Amy I feel you. As someone occasionally struggling with my own courage level, I appreciate hearing how others are dealing with it. I recently read "life without action" as a definition of boredom, and it's stuck with me the same way your Anais Nin quote haunts you. I think they're related, and I think action requires courage, and courage can be slippery.

  • Gudrun

    Amy I feel you. As someone occasionally struggling with my own courage level, I appreciate hearing how others are dealing with it. I recently read "life without action" as a definition of boredom, and it's stuck with me the same way your Anais Nin quote haunts you. I think they're related, and I think action requires courage, and courage can be slippery.

  • Jeff Rogers

    Beautiful, Amy. I hope Elise and I get the benefit of your return. But I disagree with your last statement. Sounds like you've been deeply immersed in life during your convalescence, just your inner life. Not that you need this recommendation, sounds like you've got it covered, but I recommend Thich Nhat Hanh–I've gotten some good out of his stuff during some recent troubles–he writes about mindfulness meditation. And he talks about treating your pain like a mother would–accepting it, nurturing it, making it feel safe and cared for. Again, sounds like you got there on your own, so you may have moved past Thich, but if you want something that might resonate with what you've been going through, it's there.

    • AmyQOTWF

      Thanks for the support Jeff. It helps to have persistent friends pull me outta my shell.

      Thanks for the recommendation too, I'll never be so enlightened that I move past loving meditations/mindfulness from Thich Nhat Hahn. He has been a very big part of my meditation routine. I read a chapter from Peace is Every Step each night before I go to sleep (they're small chapters) and it resonates with me through the next day. Just like gaining happiness, the thoughts seem simple, but are so slippery to attain. (I heart Thay so much he's the main co-philosopher on my other blog: http://learnfromlingling.blogspot.com/)

      I can also recommend podcasts from Zencast, The Chopra institute and Learn to Meditate from the Meditation Society of Australia. They are all free and Zencast sometimes has a few minutes of Thich Nhat Hanh speaking before the main lecture.

      I look forward to continuing this conversation IRL very soon :0)

  • Jeff Rogers

    Beautiful, Amy. I hope Elise and I get the benefit of your return. But I disagree with your last statement. Sounds like you've been deeply immersed in life during your convalescence, just your inner life. Not that you need this recommendation, sounds like you've got it covered, but I recommend Thich Nhat Hanh–I've gotten some good out of his stuff during some recent troubles–he writes about mindfulness meditation. And he talks about treating your pain like a mother would–accepting it, nurturing it, making it feel safe and cared for. Again, sounds like you got there on your own, so you may have moved past Thich, but if you want something that might resonate with what you've been going through, it's there.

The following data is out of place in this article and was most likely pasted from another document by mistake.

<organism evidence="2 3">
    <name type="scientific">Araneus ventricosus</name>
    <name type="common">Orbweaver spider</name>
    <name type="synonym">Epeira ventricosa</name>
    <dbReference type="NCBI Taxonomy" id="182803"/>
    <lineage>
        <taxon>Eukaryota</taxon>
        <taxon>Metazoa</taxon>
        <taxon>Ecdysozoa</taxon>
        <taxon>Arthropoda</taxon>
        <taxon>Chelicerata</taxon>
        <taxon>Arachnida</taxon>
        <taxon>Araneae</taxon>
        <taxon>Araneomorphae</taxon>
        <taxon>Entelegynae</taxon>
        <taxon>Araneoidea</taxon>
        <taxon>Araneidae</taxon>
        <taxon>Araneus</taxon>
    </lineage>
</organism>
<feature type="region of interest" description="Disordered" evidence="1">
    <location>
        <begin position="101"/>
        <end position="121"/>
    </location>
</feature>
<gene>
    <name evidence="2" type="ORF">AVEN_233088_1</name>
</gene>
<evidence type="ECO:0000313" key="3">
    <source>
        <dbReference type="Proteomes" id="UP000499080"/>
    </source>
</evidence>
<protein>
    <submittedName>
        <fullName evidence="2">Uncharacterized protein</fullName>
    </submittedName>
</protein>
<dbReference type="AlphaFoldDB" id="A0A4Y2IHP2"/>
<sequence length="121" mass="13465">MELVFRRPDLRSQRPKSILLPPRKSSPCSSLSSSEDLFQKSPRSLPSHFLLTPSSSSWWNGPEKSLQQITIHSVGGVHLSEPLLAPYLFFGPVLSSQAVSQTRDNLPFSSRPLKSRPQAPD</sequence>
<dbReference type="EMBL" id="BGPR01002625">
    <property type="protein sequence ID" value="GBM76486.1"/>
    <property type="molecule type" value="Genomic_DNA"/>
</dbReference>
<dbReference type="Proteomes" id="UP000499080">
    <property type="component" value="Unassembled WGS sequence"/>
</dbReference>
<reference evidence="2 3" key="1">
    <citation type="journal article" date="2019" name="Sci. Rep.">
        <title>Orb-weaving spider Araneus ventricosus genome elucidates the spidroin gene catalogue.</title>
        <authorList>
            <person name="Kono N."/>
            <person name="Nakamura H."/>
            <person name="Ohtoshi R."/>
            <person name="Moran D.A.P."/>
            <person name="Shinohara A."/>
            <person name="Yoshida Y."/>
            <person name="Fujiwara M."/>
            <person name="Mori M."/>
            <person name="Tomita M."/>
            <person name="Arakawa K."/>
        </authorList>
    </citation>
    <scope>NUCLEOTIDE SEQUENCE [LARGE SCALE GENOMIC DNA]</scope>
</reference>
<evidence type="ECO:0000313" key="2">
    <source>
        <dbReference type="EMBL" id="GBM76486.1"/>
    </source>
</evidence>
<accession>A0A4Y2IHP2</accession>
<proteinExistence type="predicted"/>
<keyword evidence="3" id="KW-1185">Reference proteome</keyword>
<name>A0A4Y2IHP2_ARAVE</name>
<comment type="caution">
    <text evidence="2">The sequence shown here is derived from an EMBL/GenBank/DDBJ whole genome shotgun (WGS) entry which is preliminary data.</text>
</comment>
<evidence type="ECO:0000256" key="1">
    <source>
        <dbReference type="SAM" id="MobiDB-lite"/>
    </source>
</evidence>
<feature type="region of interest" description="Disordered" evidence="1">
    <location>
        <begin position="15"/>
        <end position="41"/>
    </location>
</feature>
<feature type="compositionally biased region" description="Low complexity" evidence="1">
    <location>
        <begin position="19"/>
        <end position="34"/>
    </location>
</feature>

• AmyQOTWF

      Thanks for the support Jeff. It helps to have persistent friends pull me outta my shell.

      Thanks for the recommendation too, I'll never be so enlightened that I move past loving meditations/mindfulness from Thich Nhat Hahn. He has been a very big part of my meditation routine. I read a chapter from Peace is Every Step each night before I go to sleep (they're small chapters) and it resonates with me through the next day. Just like gaining happiness, the thoughts seem simple, but are so slippery to attain. (I heart Thay so much he's the main co-philosopher on my other blog: http://learnfromlingling.blogspot.com/)

      I can also recommend podcasts from Zencast, The Chopra institute and Learn to Meditate from the Meditation Society of Australia. They are all free and Zencast sometimes has a few minutes of Thich Nhat Hanh speaking before the main lecture.

      I look forward to continuing this conversation IRL very soon :0)

  • Jeff Rogers

    Beautiful, Amy. I hope Elise and I get the benefit of your return. But I disagree with your last statement. Sounds like you've been deeply immersed in life during your convalescence, just your inner life. Not that you need this recommendation, sounds like you've got it covered, but I recommend Thich Nhat Hanh–I've gotten some good out of his stuff during some recent troubles–he writes about mindfulness meditation. And he talks about treating your pain like a mother would–accepting it, nurturing it, making it feel safe and cared for. Again, sounds like you got there on your own, so you may have moved past Thich, but if you want something that might resonate with what you've been going through, it's there.

    • AmyQOTWF

      Thanks for the support Jeff. It helps to have persistent friends pull me outta my shell.

      Thanks for the recommendation too, I'll never be so enlightened that I move past loving meditations/mindfulness from Thich Nhat Hahn. He has been a very big part of my meditation routine. I read a chapter from Peace is Every Step each night before I go to sleep (they're small chapters) and it resonates with me through the next day. Just like gaining happiness, the thoughts seem simple, but are so slippery to attain. (I heart Thay so much he's the main co-philosopher on my other blog: http://learnfromlingling.blogspot.com/)